Chainstay protectors are a good idea too....I used an old tube and a lizard skin (I've got awkward sized chainstays).
 

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Discussion Starter · #14 ·
Super thread thank you all very much. Keep em coming if there are any more gems to drop....

I had to take my bike back to the shop already as the disk breaks are hydraulic and they locked up when I took the front wheel off to load it in my car. Got home and couldn't get the wheel on....I felt pretty stupid but this is my first disk break bike. I still don't know what the deal actually is on that.....
 

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Chris130 said:
Definitely good advice! Also, make sure you write down or take a pic of the serial number too.

When my bike is new (or upgraded), I make/update a list of ALL of the components (manu / model, type, year, size, color, etc, etc) and accessories on my bike as well. May help ID it if stolen, but also is a handy & easy reference to use when I'm looking at doing upgrades later on ("Ugh, what size seatpost do I have again? Nuts, now the numbers are all scratched off..." You get the point...)

There's an infinite number of mods you can do to a bike. Your LBS may be able to recommend appropriate local-area-specific things to do to your bike also, based on riding conditions and your own riding style.

Cheers, Chris
Once again, great advice.

Following the seatpost size, etc. thought, if it is possible, download the pdf version of the specs of the bike from the manufacturer's website. That provides instant answers and eliminates the frustrating wait of email responses and phone transfers and holds.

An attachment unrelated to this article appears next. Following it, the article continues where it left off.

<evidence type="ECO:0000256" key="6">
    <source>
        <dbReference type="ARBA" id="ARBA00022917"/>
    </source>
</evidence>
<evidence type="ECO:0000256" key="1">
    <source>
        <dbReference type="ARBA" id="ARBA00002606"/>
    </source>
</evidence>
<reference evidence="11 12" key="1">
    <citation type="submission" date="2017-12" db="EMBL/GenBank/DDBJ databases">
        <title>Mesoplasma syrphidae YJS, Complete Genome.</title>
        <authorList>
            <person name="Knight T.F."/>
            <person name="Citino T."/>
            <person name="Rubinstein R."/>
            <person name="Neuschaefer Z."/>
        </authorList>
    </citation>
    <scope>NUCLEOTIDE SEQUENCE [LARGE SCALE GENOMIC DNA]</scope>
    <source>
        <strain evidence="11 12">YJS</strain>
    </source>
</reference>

I usually don't worry too much about the paint...its gonna get knicked, but if you have serious problems (like cable rub) lizardskins also make sticker patches that are cheap and effective.
 

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1. Move the brake levers so they are inboard of the shifters so I can operate then with one finger.

2. Finesse the cable routing and length -- usually too long once you have moved the shifters.

3. Get the riding position dialled. Stem length, handlebar rotation (if riser), seatpost height, saddle angle, saddle fore aft.

4. Remove all the cheap reflectors and install a Planet Bike Superflash on the seatpost
 

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Discussion Starter · #18 ·
Thank you all again for the most recent posts to this thread. The Brake FAQ was great reading - thanks for pointing that out to me. I have to go back and pick my bike up again - I guess they had to bleed the brakes or something to free them up. They felt bad about not telling what to watch out for when I remove the wheel. I have to ask a few more questions when I pick it up. It has been like -4?F here so riding is out - heck, breathing is almost out!
 

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pinkheadedbug said:
1. Move the brake levers so they are inboard of the shifters so I can operate then with one finger.
I do not like that but if it works for you ...

Cables will most likely stretch so gears will go slightly out of adjustment. Find instructions for adjusting your gears. It is not difficult.
 

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I always double check all nuts and bolts to insure proper tightness. I also go back over wheel to wheel after the first few rides. I hate unpleasant surprises. Have you ever seen how slammed with customers some LBS get? Not uncommon for someone to forget this or that.